"The power to provide copyright protection is delegated to the Congress by the United States Constitution. Article 1, section 8, clause 8, of the Constitution grants to Congress the power 'to promote the progress of science and useful arts by securing for limited times to authors and inventors the exclusive right to their respective writings and discoveries.'

Copyright did not exist at common law but was created by statute enacted pursuant to this Constitutional authority. See Mazer v. Stein, 347 U.S. 201, 74 S.Ct. 460, 98 L.ed. 630 (1954); see also MCA, Inc., v. Wilson, 425 F.Supp. 443, 455 (S.D.N.Y. 1976); Mura v. Columbia Broadcasting System, Inc., 245 F.Supp. 587, 589 (S.D.N.Y. 1965), and cases cited therein.

Prior to January 1, 1978, the effective date of the revised Copyright Act of 1976, there existed a dual system of copyright protection which had been in effect since the first federal copyright statute in 1790. Under this dual system, unpublished works enjoyed perpetual copyright protection under state common law, while published works were copyrightable under the prevailing federal statute. The new Act was intended to accomplish 'a fundamental and significant change in the present law by adopting a single system of Federal statutory copyright... (to replace the) anachronistic, uncertain, impractical, and highly complicated dual system.' H.R. Rep. No. 94-1476; 94th Cong. 2d Sess. 129-130, reprinted in [1976] 5 U.S. Code Cong. & Ad. News 5745. This goal was effectuated through the bed-rock provision of 17 U.S.C. subsection 301, which brought unpublished works within the scope of federal copyright law and preempted state statutory and common law rights equivalent to copyright. Id. at 5745-47. Thus, under subsection 301(a), Congress provided that Title 17 of the United States Code, the Federal Copyright Act, preempts all state and common law rights pertaining to all causes of action which arise subsequent to the effective date of the 1976 Act, i.e., January 1, 1978:

(a) On and after January 1, 1978, all legal or equitable rights that are equivalent to any of the exclusive rights within the general scope of copyright as specified in Section 106 in works of authorship that are fixed in a tangible medium of expression and come within the subject matter of copyright as specified in sections 102 and 103, whether published or unpublished, are governed exclusively by this title. Thereafter, no person is entitled to any such right or equivalent right in any such work under the common law or statutes of any State." [Meltzer v. Zoller, 520 F.Supp. 847, 853 (1981)]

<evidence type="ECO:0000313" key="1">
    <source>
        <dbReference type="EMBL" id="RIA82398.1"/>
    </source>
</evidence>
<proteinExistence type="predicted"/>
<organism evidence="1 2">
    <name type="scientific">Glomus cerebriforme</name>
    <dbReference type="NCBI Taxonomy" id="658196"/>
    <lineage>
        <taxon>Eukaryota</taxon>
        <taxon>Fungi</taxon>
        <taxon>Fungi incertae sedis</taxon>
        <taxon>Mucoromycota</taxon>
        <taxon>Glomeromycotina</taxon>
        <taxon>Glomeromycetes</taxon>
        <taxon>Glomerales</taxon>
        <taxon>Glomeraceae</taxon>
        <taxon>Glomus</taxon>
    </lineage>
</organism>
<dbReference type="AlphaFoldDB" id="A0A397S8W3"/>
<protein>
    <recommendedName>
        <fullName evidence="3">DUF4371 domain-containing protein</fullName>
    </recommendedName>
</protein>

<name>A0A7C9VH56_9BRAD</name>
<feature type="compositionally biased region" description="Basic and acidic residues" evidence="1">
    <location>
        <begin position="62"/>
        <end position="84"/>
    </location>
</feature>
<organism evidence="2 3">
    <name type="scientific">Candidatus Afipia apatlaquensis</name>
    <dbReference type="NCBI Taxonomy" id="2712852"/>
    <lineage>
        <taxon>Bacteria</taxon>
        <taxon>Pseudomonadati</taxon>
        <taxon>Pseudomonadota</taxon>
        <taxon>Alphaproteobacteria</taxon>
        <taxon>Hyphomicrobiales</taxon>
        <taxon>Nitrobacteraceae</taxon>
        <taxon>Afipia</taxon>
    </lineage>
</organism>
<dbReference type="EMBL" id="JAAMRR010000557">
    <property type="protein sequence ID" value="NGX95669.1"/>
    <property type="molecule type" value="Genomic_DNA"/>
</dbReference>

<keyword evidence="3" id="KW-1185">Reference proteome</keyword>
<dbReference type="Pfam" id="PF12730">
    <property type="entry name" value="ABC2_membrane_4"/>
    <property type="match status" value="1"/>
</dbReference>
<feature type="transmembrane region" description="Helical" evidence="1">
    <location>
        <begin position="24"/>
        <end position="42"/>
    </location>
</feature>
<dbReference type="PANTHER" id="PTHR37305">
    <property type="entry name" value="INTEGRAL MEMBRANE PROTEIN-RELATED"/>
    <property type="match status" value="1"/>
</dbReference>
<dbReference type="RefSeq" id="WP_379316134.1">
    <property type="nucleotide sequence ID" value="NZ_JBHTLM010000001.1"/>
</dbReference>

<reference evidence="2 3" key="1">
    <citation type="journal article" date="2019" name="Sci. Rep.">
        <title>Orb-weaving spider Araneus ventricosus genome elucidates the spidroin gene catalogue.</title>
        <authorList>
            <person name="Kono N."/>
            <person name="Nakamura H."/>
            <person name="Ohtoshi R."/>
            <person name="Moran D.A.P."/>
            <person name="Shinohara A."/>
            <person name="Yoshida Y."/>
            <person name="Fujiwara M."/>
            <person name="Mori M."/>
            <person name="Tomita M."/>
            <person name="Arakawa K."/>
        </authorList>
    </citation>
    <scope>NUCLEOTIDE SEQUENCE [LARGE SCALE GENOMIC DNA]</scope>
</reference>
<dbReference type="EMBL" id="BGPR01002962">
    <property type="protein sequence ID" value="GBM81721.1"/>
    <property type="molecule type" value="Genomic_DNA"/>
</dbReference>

Based upon the foregoing, "common law" copyright appears to be a concept that has been rejected and replaced with the current statutory scheme embodied in the revised Federal Copyright Act.

In view of the language of the Copyright Act, case law and discussions with a representative of the Copyright Office, it is clear in my opinion that architectural plans and similar documents may be copyrighted.

Assuming that a work is subject to copyright protection, it is noted that such a work may "at any time during the subsistence of copyright" [17 U.S.C. §408(a)] be registered with the Copyright Office. No action for copyright infringement can be initiated until a copyright claim has been registered. As I understand the Act, if a work bears a copyright and is reproduced without the consent of the copyright holder, the holder may nonetheless register the work and later bring an action for copyright infringement.

In terms of the ability of a citizen to use an access law to assert the right to reproduce copyrighted material, the issue has been considered by the U.S. Department of Justice with respect to copyrighted materials, and its analysis as it pertains to the federal Freedom of Information Act is, in my view, pertinent to the issue as it arises under the state Freedom of Information Law.

The initial aspect of its review involved whether the exception to rights of access analogous to §87(2)(a) of the Freedom of Information Law requires that copyrighted materials be withheld. The cited provision states that an agency may withhold records that are "specifically exempted from disclosure by state or federal statute." Virtually the same language constitutes a basis for withholding in the federal Act [5 U.S.C. 552(b)(3)]. In the fall 1983 edition of FOIA Update, a publication of the Office of Information and Privacy at the U.S. Department of Justice, it was stated that:

"On its face, the Copyright Act simply cannot be considered a 'nondisclosure' statute, especially in light of its provision permitting full public inspection of registered copyrighted documents at the Copyright Office [see 17 U.S.C. 3705(b)]."

Since copyrighted materials are available for inspection, I agree with the conclusion that records bearing a copyright could not be characterized as being "specifically exempted from disclosure...by...statute."